Percutaneous cholecystostomy for acute cholecystitis in high-risk elderly patients

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Emergency cholecystectomy for acute cholecystitis (AC) is associated with high morbidity and mortality rates in elderly patients with significant comorbidities. The aim of this study was to evaluate percutaneous cholecystostomy for AC in elderly patients with various coexisting diseases. We retrospectively reviewed the records of 4311 patients with AC treated in Mackay Memorial Hospital between the years 2000 and 2015. The clinical course of AC was compared between nonelderly (age ≤70 years) and elderly patients (age >70 years). In total, 67 elderly patients and 32 nonelderly patients received percutaneous cholecystostomy. The rate of percutaneous cholecystostomy increased between the years 2011 and 2015 (from 2.5% to 12.2%) and this procedure was more common in the elderly group (p = 0.009). In addition, the comorbidities of ischemic heart disease and chronic kidney disease were higher in elderly than in nonelderly patients (p = 0.014 and p = 0.015, respectively). The American Society of Anesthesiologists’ classification was higher in the elderly patients (p = 0.001). The overall survival-free rate of recurrent cholecystitis in patients who did not receive cholecystectomy was not significantly different in the two groups. When compared with emergent cholecystectomy in high-risk elderly patients, percutaneous cholecystostomy resulted in reduced hospital stay and morbidity (p = 0.002 and p = 0.013, respectively). Our results demonstrate that percutaneous cholecystostomy has become a common and early treatment for AC in high-risk elderly patients with ischemic heart disease or chronic kidney disease. Identifying such patients will possibly improve clinical outcomes, reduce hospital stay and morbidity, and facilitate delayed laparoscopic cholecystectomy.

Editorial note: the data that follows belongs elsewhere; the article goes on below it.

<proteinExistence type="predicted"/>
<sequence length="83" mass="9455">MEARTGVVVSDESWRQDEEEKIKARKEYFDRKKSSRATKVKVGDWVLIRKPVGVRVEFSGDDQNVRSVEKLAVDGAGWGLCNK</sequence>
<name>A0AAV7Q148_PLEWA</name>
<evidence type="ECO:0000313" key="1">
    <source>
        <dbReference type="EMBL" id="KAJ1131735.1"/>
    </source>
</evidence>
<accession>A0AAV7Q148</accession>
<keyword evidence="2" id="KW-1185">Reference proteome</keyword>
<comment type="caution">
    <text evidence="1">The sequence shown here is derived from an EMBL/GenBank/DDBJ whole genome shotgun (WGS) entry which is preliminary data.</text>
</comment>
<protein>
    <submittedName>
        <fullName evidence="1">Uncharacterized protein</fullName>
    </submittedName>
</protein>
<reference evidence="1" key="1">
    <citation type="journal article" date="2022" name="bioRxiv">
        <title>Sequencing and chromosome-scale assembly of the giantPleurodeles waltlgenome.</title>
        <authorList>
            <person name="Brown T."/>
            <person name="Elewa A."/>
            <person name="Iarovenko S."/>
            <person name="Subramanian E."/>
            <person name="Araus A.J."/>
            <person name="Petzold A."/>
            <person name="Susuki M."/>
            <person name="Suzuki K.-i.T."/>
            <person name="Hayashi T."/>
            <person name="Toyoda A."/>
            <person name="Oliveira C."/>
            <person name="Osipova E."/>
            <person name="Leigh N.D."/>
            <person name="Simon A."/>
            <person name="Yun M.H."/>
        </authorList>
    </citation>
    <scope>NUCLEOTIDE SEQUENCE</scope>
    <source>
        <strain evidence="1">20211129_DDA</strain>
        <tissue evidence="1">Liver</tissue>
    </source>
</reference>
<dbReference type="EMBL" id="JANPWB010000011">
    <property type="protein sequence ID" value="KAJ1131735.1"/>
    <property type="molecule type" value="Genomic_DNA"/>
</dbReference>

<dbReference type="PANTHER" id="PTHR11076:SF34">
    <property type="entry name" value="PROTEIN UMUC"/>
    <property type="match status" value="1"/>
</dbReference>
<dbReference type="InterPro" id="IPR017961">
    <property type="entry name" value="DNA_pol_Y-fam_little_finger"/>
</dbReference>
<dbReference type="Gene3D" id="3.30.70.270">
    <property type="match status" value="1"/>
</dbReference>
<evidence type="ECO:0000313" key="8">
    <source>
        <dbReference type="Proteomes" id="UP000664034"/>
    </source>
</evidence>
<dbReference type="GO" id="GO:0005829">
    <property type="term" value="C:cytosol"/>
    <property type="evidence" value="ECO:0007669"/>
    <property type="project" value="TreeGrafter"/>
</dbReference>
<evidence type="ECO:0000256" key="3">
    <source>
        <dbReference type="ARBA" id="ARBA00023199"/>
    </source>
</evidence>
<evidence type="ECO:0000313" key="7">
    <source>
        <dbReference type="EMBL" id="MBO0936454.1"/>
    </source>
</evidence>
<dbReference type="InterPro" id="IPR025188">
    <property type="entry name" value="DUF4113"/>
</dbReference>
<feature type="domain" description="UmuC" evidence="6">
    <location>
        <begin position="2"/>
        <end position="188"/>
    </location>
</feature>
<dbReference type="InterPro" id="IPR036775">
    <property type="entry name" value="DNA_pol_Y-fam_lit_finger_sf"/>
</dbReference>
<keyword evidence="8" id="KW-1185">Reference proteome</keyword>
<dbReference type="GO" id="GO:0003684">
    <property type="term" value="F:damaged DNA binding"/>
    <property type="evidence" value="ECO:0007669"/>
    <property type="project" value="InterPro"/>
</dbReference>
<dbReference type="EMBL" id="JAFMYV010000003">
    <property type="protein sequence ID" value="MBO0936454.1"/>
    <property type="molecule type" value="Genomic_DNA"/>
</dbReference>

Lin, W. C., Chang, C. W., & Chu, C. H. (2016). Percutaneous cholecystostomy for acute cholecystitis in high-risk elderly patients. Kaohsiung Journal of Medical Sciences, 32(10), 518–525.

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